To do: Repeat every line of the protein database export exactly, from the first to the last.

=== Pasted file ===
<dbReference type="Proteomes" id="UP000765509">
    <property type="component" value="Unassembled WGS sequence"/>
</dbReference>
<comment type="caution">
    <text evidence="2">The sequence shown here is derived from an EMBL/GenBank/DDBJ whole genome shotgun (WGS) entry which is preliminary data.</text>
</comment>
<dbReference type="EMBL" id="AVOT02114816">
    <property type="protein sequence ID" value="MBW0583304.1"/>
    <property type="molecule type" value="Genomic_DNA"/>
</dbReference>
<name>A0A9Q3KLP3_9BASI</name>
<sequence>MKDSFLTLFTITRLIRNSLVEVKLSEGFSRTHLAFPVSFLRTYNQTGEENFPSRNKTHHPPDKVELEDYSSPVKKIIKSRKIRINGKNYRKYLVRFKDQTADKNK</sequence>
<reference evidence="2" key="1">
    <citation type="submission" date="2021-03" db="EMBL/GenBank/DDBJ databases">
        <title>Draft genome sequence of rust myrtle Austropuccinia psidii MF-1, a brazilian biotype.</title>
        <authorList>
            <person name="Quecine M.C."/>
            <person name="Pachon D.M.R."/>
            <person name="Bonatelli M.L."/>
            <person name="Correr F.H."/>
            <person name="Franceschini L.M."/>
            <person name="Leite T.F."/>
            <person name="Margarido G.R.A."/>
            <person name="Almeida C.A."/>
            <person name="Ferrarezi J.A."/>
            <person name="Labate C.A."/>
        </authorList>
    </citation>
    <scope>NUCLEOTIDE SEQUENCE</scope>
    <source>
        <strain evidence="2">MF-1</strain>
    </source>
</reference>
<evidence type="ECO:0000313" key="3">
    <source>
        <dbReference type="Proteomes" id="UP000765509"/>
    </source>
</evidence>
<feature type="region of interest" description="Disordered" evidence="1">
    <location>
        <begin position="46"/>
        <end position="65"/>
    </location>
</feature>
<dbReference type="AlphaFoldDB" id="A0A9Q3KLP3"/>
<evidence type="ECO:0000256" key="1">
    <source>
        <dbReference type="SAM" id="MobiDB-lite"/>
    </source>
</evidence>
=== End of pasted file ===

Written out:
<dbReference type="Proteomes" id="UP000765509">
    <property type="component" value="Unassembled WGS sequence"/>
</dbReference>
<comment type="caution">
    <text evidence="2">The sequence shown here is derived from an EMBL/GenBank/DDBJ whole genome shotgun (WGS) entry which is preliminary data.</text>
</comment>
<dbReference type="EMBL" id="AVOT02114816">
    <property type="protein sequence ID" value="MBW0583304.1"/>
    <property type="molecule type" value="Genomic_DNA"/>
</dbReference>
<name>A0A9Q3KLP3_9BASI</name>
<sequence>MKDSFLTLFTITRLIRNSLVEVKLSEGFSRTHLAFPVSFLRTYNQTGEENFPSRNKTHHPPDKVELEDYSSPVKKIIKSRKIRINGKNYRKYLVRFKDQTADKNK</sequence>
<reference evidence="2" key="1">
    <citation type="submission" date="2021-03" db="EMBL/GenBank/DDBJ databases">
        <title>Draft genome sequence of rust myrtle Austropuccinia psidii MF-1, a brazilian biotype.</title>
        <authorList>
            <person name="Quecine M.C."/>
            <person name="Pachon D.M.R."/>
            <person name="Bonatelli M.L."/>
            <person name="Correr F.H."/>
            <person name="Franceschini L.M."/>
            <person name="Leite T.F."/>
            <person name="Margarido G.R.A."/>
            <person name="Almeida C.A."/>
            <person name="Ferrarezi J.A."/>
            <person name="Labate C.A."/>
        </authorList>
    </citation>
    <scope>NUCLEOTIDE SEQUENCE</scope>
    <source>
        <strain evidence="2">MF-1</strain>
    </source>
</reference>
<evidence type="ECO:0000313" key="3">
    <source>
        <dbReference type="Proteomes" id="UP000765509"/>
    </source>
</evidence>
<feature type="region of interest" description="Disordered" evidence="1">
    <location>
        <begin position="46"/>
        <end position="65"/>
    </location>
</feature>
<dbReference type="AlphaFoldDB" id="A0A9Q3KLP3"/>
<evidence type="ECO:0000256" key="1">
    <source>
        <dbReference type="SAM" id="MobiDB-lite"/>
    </source>
</evidence>